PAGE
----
A friend in the company offered him some sage yet unconventional advice – to write to the head of the Israel office. This is when “Plan Swiffer” was hatched. When Green heard that some bigwigs from the Israel office were coming to Geneva, he set up a meeting. “I was naive about hierarchy and set up a meeting.” Green informed them of his desire to bring Swiffer to Israel and asked for their help. He also followed his friend’s advice and emailed people at the Israel office. In Israel, he met with the Swiffer team. After what turned out to be an unexpected job interview, he learned that Swiffer would soon be launched in Israel – and he received a call inviting him to come to Israel in 2010 to join the team.

Making aliyah and bringing Swiffer to Israel

Green moved quickly to take care of all necessary paperwork for making aliyah. “I did all the paperwork super-fast at the end of June and made aliyah in August.” He considers himself very fortunate. “I came with a job, with a company I was familiar with. And my new colleagues were friendly and my age.”

After a few years with P&G, it was time for a new challenge. “I thought about other options like hi-tech or government work. A friend did the tour guide course.” Green admits he did have visions of becoming a tour guide but only after he retired as a way of making some additional money. Having thought about it some more, he said, “Why wait?” With that, he enrolled in the Hebrew course, which he completed in 2014. “I had a wonderful time on the course, and it was very good for my Hebrew,” he explains.

“I was fortunate – I jumped in and got slightly better work,” he notes, thanks in large part to the many connections he made through his years at P&G. He began leading tours for business school groups and business executives. “One thing led to another. And then I was guiding bands and people in the entertainment world, business and politics.” Green loves guiding all types of people and groups. “Everyone is interesting and has a story,” he asserts.

Green appears to be a master at juggling the many professional and personal opportunities that simultaneously come his way. He smiles as he reports, “I met my wife, Bat Chen, at a house party in Holon,” though they quickly realized that she had recently been at a Hanukkah party in his home! The two married in December 2012.

While on the tour guiding course, another interesting opportunity came his way. “In 2013, I got a call from people who were setting up a radio station in English. I don’t know how they heard about me, but they wanted to talk to me about doing an Israeli music show. I went in and made a demo. It was so much fun to be doing that. It went well. They said they wanted me to open the whole station, the whole broadcast. So we brought the station back live, then it moved to more of a podcast format,” he says.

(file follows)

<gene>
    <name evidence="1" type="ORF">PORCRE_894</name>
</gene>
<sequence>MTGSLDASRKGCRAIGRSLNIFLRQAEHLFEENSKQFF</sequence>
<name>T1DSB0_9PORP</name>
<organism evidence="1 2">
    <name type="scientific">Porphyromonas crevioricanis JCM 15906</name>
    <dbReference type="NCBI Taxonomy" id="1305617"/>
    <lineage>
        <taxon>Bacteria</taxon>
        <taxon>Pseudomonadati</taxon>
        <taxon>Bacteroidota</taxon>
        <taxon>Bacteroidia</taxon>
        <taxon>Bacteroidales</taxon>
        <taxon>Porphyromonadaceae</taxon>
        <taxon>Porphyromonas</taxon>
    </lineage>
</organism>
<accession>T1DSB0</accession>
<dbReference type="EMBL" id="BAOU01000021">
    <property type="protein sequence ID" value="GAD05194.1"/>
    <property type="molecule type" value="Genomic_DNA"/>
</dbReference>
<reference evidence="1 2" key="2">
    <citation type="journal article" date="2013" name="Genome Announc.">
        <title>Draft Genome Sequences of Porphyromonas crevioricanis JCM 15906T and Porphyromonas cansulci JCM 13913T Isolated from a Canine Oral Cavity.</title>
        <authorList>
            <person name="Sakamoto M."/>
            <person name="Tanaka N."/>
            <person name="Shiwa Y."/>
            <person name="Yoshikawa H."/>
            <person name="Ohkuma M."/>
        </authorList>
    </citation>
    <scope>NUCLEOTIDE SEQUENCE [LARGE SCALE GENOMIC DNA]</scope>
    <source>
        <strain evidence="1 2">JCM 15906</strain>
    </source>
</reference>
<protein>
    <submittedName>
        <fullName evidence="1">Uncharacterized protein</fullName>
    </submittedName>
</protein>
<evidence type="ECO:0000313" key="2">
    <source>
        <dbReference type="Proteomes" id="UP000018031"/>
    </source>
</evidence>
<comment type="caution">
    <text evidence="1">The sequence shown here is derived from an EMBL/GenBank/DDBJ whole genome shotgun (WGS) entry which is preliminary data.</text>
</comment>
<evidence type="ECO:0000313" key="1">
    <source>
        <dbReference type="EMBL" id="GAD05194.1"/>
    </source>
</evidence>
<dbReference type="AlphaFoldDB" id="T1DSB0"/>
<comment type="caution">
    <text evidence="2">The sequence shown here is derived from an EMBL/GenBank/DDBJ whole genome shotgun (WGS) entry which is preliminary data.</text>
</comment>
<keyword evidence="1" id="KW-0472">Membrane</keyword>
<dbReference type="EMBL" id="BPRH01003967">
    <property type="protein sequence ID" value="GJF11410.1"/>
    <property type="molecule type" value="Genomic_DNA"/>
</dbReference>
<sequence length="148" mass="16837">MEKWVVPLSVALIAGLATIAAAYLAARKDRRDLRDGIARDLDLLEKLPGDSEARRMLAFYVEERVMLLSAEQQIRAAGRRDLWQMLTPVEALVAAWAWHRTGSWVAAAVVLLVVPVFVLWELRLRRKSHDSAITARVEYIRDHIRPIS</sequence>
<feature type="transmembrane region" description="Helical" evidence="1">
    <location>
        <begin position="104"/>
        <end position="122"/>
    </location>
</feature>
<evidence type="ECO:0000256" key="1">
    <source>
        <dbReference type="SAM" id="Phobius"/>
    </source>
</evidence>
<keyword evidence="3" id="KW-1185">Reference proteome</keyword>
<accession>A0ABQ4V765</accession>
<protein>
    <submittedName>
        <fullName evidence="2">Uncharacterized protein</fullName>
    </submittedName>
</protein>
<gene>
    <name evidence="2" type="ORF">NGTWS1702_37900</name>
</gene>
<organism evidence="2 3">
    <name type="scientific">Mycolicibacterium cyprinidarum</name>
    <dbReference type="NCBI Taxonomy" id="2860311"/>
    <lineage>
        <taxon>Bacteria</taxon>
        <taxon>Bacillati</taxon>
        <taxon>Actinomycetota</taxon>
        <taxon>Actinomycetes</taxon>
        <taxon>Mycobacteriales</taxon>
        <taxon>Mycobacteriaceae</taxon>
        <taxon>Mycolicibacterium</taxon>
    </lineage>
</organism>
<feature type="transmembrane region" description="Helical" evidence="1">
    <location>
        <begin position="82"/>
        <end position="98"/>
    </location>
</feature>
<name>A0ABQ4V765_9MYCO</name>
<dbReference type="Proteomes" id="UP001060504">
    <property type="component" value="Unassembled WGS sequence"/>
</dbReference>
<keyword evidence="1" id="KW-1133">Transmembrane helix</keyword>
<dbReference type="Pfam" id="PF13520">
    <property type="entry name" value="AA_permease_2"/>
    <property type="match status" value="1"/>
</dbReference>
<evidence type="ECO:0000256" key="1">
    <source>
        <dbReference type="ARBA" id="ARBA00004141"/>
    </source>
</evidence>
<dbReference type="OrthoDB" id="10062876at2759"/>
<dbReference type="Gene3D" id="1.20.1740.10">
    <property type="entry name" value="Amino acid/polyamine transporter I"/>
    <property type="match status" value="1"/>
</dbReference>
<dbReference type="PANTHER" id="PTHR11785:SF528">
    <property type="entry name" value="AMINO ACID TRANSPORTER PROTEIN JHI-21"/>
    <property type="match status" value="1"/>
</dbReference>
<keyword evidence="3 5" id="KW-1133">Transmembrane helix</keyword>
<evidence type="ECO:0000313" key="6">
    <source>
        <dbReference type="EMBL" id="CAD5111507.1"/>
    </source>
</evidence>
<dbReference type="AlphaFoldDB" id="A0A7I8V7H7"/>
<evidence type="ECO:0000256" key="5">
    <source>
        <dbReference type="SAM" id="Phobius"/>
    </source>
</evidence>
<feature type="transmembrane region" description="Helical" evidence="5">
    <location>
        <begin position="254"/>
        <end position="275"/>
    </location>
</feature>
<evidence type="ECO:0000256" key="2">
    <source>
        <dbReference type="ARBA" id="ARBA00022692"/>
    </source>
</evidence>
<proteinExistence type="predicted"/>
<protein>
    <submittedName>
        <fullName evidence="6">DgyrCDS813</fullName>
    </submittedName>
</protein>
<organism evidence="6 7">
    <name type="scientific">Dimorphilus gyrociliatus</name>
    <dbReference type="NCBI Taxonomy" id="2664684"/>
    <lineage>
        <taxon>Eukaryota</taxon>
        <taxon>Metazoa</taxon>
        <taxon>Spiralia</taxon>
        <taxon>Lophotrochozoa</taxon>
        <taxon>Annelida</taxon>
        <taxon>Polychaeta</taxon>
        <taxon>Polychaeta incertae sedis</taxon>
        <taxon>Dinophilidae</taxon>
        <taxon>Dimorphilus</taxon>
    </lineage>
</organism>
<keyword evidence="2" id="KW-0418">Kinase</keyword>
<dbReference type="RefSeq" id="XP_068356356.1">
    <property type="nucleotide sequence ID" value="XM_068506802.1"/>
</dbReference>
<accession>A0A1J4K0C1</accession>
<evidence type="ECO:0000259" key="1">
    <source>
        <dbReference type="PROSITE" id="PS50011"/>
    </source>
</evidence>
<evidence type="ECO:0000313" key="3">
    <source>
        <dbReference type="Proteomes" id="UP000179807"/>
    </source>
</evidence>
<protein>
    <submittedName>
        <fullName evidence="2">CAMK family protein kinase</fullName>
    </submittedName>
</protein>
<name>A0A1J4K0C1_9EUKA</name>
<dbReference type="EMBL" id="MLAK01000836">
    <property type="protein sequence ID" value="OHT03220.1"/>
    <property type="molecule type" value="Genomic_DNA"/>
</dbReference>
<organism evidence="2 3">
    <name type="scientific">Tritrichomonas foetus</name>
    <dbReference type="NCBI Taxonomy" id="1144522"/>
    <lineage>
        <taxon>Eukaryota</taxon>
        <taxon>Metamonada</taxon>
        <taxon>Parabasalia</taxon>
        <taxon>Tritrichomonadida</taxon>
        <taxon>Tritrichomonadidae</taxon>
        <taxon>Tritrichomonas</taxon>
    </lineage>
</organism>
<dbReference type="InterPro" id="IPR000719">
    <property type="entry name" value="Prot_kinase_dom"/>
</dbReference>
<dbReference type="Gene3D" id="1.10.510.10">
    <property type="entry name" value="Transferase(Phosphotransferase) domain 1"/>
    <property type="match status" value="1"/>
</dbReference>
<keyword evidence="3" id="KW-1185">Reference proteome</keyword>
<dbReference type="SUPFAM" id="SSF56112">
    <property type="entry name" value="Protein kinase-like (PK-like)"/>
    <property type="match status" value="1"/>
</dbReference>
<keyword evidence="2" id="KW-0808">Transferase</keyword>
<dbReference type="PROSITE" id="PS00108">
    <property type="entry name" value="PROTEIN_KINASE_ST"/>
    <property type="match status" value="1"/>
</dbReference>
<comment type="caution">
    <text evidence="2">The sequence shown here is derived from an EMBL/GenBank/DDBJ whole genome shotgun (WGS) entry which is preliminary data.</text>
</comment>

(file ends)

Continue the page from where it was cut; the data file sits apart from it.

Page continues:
GREEN RECOUNTS many exciting developments that took place between becoming a tour guide and (somewhat) settling down to family life:

 DJ Antithesis Tokyo show advertisement (credit: SAMUEL GREEN) DJ Antithesis Tokyo show advertisement (credit: SAMUEL GREEN)

“Along the way, I had a kid – a girl [Ella] in 2017. And 2020 was quite a seminal year – I think for a whole load of us. Things happened both in terms of the radio and the guiding [no guiding due to the pandemic]. In January 2020, we were celebrating 15 years of the Kol Cambridge show. I put a lot of work into it and came in to do the show. The station manager, who is a lovely guy, said, ‘I have bad news – we will have to stop doing the show.’ He explained that costs and licensing issues with Spotify contributed to the decision.” Green laments.

Green remained determined to find a way to keep the radio program alive. He suggested renting out the studio when not in use and finding a way to have listeners support the program. “We haven’t had much luck with crowdfunding,” the station manager replied. “How much would it cost? Let me ask around and give it a try.” Green was successful in his search for backers. The show was up and running in April 2020 after only a month-long hiatus. “It was even more special to run the show crowdfunded – it means a lot to the people. It is nice to know it matters to them. We are creating a community of listeners. I correspond with them.” 

Green continues to support his family with a range of jobs. He has a blog (, writes content for various tour companies, and since 2020 has managed a team of writers in his role as copywriting lead at the company Artist in the music space.

“I guide when I can – on evenings and weekends. I still love doing it,” he says. “I had a second kid [Yonaton], and [the fact that I have] a job where I am home most of the time is deeply appreciated by my wife!” His parents made aliyah during the pandemic and live nearby. Green still does a podcast once a week.

Despite his mostly settled lifestyle, Green occasionally gets an idea in his head that he just can’t let go. “I still have a love affair with Japan, and I try to get back there from time to time to keep the language going. I spent two months in Asia on our honeymoon, and I had planned a trip for 2020. It would have been my sixth trip. I had to postpone it due to COVID, which was upsetting.” But Green could not let the idea go. “Things started wearing in my brain – of going to Tokyo and playing for listeners there. The question was how to make it happen?” Green knows himself well. “When I get an idea in my head, I am like a dog with a bone. I just keep going!”

Green wrote to every contact he could think of in Tokyo, including friends, the Israeli Embassy and a rabbi in Tokyo who was friends with a rabbi friend in Tel Aviv. “Eventually, something panned out.” All of that legwork turned out to be unnecessary. “I received an invitation from my patron to perform in Tokyo!” Together, they explored venues, and Green had the opportunity to play at a small club in Tokyo on January 19, 2023. “I hadn’t DJ’d in a bar or club since I was in college. I had to get equipment, a little travel mixing deck, and download the software. A friend came from New York to teach me,” he adds. “Every night for two weeks, I’d DJ every night for myself so I wouldn’t make a fool of myself.” He didn’t. “We had a respectable turnout of 30 or 40. To the best of my knowledge, it is the biggest Israeli music event ever held in Japan, though I can’t confirm that.”

DJ Antithesis, who got his name while in FZY from a friend who said, “You are the antithesis of a rapper,” is doing his part to keep Israeli music alive and well in Tel Aviv, Tokyo, and around the world. ■

Samuel Green aka DJ Antithesis From London to Geneva to Tel Aviv, 2010